Belgian takes sixth stage of Tour de France

Belgium’s Tom Boonen won Friday’s sixth stage of the Tour de France in a sprint finish, while Swiss rider Fabian Cancellara retained the leader’s yellow jersey for a seventh straight day.

Boonen won the 199,5km trek from the Burgundy town of Semur-en-Auxois toward the foot of the Alps in Bourg-en-Bresse.

Friday’s was the last stage before three days in the Alps.

Boonen, a former world champion, collected his fifth Tour stage victory and his first since 2005 by outpacing Spain’s Oscar Freire and German Erik Zabel in the final dash.

“I’m really happy,” said Boonen. “The legs have been strong from the first day, but this year things haven’t happened so well. I haven’t had a lot of luck.” He added: “Friday the 13th from now on is a lucky day.”

Cancellara finished in the trailing pack, and holds a 33-second lead over Germany’s Andreas Kloeden in second.
Filippo Pozzato of Italy is third, 35 seconds behind.

Kloeden and his Astana teammate Alexandre Vinokourov, both seen as potential title contenders, cruised in the back of the pack to nurse painful injuries sustained in crashes during Thursday’s ride through hilly terrain.

Britain’s Bradley Wiggins took the spotlight for most of the stage, breaking away after 2km and building a lead of more than 17 minutes before the pack caught him during the last 7km.

Steeper climbs loom on Saturday as the riders embark on three days in the Alps, starting with a 197,5km course from Bourg-en-Bresse to Le Grand-Bornand featuring the category-one climb at La Colombiere pass.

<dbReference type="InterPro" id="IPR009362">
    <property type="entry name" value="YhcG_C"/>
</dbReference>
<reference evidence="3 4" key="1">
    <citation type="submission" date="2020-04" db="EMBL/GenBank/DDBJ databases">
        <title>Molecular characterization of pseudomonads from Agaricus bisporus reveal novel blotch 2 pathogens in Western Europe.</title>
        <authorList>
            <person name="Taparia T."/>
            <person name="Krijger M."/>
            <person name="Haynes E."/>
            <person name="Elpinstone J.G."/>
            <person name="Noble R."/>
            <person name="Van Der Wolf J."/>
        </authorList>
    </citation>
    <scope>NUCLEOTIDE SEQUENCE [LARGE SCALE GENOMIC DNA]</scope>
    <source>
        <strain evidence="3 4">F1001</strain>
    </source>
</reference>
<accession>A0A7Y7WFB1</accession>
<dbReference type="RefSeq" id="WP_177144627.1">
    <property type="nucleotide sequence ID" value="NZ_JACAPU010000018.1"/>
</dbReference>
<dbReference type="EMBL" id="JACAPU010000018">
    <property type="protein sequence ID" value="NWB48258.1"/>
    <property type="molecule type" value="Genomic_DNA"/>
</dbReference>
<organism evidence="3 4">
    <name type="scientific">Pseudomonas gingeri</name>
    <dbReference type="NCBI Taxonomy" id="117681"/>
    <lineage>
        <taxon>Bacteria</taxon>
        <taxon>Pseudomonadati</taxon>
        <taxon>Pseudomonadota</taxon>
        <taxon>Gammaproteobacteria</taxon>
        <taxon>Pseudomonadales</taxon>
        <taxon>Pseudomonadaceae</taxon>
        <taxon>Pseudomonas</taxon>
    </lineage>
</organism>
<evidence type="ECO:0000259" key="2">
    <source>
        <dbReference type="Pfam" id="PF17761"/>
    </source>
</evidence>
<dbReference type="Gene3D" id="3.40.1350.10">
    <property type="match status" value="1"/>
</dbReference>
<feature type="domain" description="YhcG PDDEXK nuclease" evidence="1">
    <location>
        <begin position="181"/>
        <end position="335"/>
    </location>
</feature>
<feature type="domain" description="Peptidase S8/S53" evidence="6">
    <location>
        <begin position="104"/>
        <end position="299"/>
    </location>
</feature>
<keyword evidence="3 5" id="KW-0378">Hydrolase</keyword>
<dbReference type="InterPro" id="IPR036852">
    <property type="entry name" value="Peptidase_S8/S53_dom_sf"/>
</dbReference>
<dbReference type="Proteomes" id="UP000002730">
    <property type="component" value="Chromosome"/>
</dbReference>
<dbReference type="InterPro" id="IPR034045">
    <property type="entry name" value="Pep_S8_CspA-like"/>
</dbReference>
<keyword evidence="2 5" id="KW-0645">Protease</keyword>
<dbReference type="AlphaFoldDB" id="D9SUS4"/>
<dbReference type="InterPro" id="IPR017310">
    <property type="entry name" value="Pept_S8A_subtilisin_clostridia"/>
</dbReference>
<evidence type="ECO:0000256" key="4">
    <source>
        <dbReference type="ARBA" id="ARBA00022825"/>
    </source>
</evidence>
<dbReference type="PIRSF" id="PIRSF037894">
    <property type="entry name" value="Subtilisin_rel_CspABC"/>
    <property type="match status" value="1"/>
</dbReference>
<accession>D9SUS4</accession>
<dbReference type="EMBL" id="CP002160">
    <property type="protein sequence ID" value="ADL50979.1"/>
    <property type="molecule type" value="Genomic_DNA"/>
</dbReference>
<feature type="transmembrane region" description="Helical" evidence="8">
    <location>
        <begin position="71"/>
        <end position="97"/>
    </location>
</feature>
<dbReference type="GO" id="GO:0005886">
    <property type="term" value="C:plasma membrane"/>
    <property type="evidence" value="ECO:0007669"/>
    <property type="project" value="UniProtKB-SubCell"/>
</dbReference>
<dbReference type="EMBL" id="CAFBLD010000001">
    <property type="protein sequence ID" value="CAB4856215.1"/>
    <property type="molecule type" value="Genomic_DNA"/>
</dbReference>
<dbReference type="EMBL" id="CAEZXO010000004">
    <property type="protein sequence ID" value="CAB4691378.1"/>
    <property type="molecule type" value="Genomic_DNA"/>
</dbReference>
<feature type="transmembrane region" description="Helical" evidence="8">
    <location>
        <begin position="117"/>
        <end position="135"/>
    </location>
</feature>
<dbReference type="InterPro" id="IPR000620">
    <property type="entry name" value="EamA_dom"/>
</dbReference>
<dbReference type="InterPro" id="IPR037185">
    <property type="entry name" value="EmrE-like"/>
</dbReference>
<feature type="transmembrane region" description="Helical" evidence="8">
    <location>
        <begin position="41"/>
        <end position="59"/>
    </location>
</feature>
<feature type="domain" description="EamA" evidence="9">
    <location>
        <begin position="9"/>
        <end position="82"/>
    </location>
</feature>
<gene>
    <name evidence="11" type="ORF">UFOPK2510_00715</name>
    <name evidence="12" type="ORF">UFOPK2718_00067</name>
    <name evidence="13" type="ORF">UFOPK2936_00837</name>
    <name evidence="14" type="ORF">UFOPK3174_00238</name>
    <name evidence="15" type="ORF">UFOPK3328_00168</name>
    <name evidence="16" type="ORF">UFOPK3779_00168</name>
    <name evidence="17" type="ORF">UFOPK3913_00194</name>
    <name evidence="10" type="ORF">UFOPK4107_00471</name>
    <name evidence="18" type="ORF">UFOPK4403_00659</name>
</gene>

Cancellara, a time-trial specialist, has said he doesn’t expect to remain in yellow through the Alps. Instead, climbers such as the Astana duo and Spain’s Alejandro Valverde, American Levi Leipheimer, Denis Menchov of Russia and Australia’s Cadel Evans could try to make a move.

“Now, we’re really going to see the leaders who are going to want to position for the overall standings,” said French champion Christophe Moreau, who won last month’s Dauphine Libere stage race. “The setbacks for Astana’s Vinokourov and Kloeden ... are going to change things.”

This year’s 94th edition of the Tour has been unusually slow, with an average speed of 39,9km/h so far. After the sixth stage last year, riders were averaging 42,8km/h.

At the same time in 2005, it was 48km/h and Lance Armstrong was in the yellow jersey on way to his record-setting seventh straight Tour victory.

While the route is never exactly the same from one year to the next, the early stages typically go through the flat farmland of northern France. Many riders said high headwinds were to blame for the slow pace, but others cited nerves and caution ahead of the Alps.

“Races are always different,” said Britain’s David Millar of Saunier Duval, “You look at the fastest one, and yeah, perhaps people were doped, but also there’s a ... wind the whole race.”—Sapa-AP